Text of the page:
The Blu-ray mixes old and new extras, and we begin with an audio commentary from actor/director’s son Bruce Reitherman, composer Richard M. Sherman, animator Andreas Deja, director Wolfgang “Woolie” Reitherman, animators Frank Thomas and Ollie Johnston, and writer Larry Clemmons. Note that Bruce Reitherman, Sherman and Deja were recorded together for this commentary, while the others come from archival sources. The disc’s producers edit all this together, so the parts with Sherman et al. are screen-specific but the others aren’t.

The track looks at story and character issues, cast and performances, music and songs, animation techniques and styles, the (non)adaptation of the novel, working with Walt Disney, and a few other production issues. At its start, the commentary proves unimpressive. We get lots of praise and not a lot of insights.

Happily, matters improve before too long – around the time we hear about the initial “dark” take on the story and Walt’s directives to make it lighter. From there we get better information about the different aspects of the production.

Bruce gives us interesting comments about his performance, while Deja manages to provide some historical and technical perspective for the animation; he didn’t work on the movie, but he knows his Disney history. We still find more happy talk than I’d like, but the commentary improves and becomes quite stimulating. Overall, the track provides a nice examination of the flick.

One Deleted Scene appears. It looks at a “lost character” called “Rocky the Rhino” and runs six minutes, 36 seconds. It uses narration, storyboards and archival audio to show where Rocky would have appeared in the film and what he would’ve done.

We also hear a “British Invasion” version of the vultures’ song. I like this portion of the disc, as it gives us a cool look at an alternate possibility for the flick.

Next comes a music video for “I Wan’na Be Like You”. This accompanies a modern rock version of the tune played by Jonas Brothers. The video mixes some movie clips with a lip-synch performance by the band. It’s a pretty lousy affair in all ways.

After this we find a documentary called The Bare Necessities: The Making of The Jungle Book. This 46-minute, 27-second show mixes movie clips, archival elements, and interviews.

We hear from Sherman, Woolie Reitherman, Deja, Clemmons, Bruce Reitherman, Johnston, Thomas, animators Glen Keane, Will Finn, Milt Kahl (from 1984), Eric Goldberg, Marc Davis (from 1985) and James Baxter, author/film historian Brian Sibley, writers Ken Anderson (from 1983) and Vance Gerry (from 1985), story artist Floyd Norman, animation historians John Canemaker and John Culhane, filmmaker Ted Thomas, author Neal Gabler, director Brad Bird, composer Robert Sherman, story artist Burny Mattinson, and actors Phil Harris (from 1983), Chad Stuart, and Clint Howard.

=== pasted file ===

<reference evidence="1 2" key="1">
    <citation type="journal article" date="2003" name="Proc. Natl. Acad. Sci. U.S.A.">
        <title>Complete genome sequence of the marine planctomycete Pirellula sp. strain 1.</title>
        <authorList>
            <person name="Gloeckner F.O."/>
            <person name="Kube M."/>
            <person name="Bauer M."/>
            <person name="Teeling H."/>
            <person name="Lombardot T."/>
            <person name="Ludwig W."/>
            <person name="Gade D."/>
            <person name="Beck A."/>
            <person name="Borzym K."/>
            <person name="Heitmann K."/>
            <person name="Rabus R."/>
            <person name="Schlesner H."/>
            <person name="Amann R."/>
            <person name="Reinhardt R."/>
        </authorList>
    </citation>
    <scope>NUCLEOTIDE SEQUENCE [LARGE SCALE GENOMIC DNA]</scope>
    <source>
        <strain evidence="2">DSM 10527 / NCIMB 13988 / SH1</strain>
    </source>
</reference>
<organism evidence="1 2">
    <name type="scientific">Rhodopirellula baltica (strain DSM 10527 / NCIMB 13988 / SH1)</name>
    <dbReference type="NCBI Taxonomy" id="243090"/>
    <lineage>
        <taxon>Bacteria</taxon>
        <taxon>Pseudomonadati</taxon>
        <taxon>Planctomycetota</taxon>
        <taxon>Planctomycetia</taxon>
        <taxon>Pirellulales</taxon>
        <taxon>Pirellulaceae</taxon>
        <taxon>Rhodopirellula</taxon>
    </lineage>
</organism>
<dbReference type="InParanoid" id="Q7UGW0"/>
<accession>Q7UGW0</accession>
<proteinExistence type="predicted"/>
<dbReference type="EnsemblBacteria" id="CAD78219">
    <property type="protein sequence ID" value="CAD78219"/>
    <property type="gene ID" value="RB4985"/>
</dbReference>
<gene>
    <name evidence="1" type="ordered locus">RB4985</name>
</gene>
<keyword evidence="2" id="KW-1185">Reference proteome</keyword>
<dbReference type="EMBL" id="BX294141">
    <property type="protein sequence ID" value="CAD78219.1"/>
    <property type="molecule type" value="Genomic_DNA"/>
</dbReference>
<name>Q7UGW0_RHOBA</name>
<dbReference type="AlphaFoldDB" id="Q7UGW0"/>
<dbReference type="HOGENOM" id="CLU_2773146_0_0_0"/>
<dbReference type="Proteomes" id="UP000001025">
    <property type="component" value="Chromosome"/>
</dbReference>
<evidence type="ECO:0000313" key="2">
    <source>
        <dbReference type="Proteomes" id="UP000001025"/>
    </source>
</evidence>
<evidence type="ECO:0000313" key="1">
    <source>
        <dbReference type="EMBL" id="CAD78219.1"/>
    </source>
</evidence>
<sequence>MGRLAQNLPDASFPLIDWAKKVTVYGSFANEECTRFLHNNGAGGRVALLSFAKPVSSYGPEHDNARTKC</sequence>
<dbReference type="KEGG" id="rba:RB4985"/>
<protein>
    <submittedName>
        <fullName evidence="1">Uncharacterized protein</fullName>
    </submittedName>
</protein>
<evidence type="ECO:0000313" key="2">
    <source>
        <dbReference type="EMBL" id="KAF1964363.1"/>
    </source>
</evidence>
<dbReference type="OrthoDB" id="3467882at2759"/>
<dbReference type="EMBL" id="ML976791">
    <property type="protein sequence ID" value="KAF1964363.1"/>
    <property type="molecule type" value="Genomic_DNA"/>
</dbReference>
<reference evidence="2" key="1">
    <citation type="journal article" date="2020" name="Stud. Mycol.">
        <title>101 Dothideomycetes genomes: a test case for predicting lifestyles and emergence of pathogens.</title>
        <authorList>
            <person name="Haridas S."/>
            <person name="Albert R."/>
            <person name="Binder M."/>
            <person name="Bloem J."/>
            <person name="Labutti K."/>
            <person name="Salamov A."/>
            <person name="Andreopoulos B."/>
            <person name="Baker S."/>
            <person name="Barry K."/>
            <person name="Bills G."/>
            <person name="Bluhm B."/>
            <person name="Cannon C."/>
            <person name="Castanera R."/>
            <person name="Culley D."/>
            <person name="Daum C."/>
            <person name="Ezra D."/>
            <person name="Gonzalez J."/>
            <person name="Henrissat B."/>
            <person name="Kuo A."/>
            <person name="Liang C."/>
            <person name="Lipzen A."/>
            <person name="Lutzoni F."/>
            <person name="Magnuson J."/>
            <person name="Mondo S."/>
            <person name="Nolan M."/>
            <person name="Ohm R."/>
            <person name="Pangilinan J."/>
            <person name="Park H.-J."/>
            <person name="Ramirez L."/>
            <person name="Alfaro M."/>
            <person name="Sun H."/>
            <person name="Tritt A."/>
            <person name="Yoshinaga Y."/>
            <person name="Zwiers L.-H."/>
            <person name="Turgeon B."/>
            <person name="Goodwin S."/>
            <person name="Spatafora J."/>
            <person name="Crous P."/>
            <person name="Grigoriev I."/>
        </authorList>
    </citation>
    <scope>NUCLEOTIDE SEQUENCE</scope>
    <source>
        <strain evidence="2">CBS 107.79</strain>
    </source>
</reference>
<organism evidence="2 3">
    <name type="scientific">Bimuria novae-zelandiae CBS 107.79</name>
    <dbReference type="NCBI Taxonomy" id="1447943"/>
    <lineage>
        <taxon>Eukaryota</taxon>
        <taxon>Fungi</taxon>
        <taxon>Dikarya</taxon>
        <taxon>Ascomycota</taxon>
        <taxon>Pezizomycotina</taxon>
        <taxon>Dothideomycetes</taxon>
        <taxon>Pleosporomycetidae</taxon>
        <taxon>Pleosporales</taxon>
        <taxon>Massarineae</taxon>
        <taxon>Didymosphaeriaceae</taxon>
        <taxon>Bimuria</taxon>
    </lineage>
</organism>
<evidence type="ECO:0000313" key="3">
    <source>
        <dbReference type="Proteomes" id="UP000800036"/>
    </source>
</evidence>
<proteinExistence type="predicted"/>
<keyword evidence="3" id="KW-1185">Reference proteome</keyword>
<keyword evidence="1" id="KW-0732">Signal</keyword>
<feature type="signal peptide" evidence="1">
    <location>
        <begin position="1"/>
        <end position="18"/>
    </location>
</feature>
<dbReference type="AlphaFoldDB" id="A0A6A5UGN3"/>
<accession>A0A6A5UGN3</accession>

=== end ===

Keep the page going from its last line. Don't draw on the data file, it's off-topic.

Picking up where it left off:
“Bare” examines Walt’s impact on the production and the work of story man Bill Peet. We learn of the film’s story development, its characters and their design, notes about some of the filmmakers and their special talents, the voice cast, score and songs, Disney’s death and what it did to the studio, and the film’s reception.

Like many programs of this sort, we get more praise than I’d like; that side of things gives the show a less objective tone. It also repeats some info from the commentary, though not as much as I’d fear.

Instead, “Bare” provides a pretty strong examination of the film’s creation. We get useful details about the various aspects of the flick in this enjoyable piece.

For a look at the source material, we head to the 15-minute, one-second Disney’s Kipling: Walt’s Magic Touch on a Literary Classic. It depicts the differences among three versions of Jungle Book: Kipling’s original book, Bill Peet’s initial adaptation, and the final version. This doesn’t offer a complete compare/contrast examination of the different renditions, but it highlights the biggest variations and provides a satisfying look at the subject.

Next comes The Lure of The Jungle Book, a nine-minute, 28-second featurette with notes from Deja, Finn, Bird, Canemaker, Ted Thomas, Keane, Goldberg, Baxter, and animator Sergio Pablos. An appreciation for Jungle Book, the animators discuss what the film meant to them as kids and how it impacted on their choice of career. They also offer a general appraisal for its charms.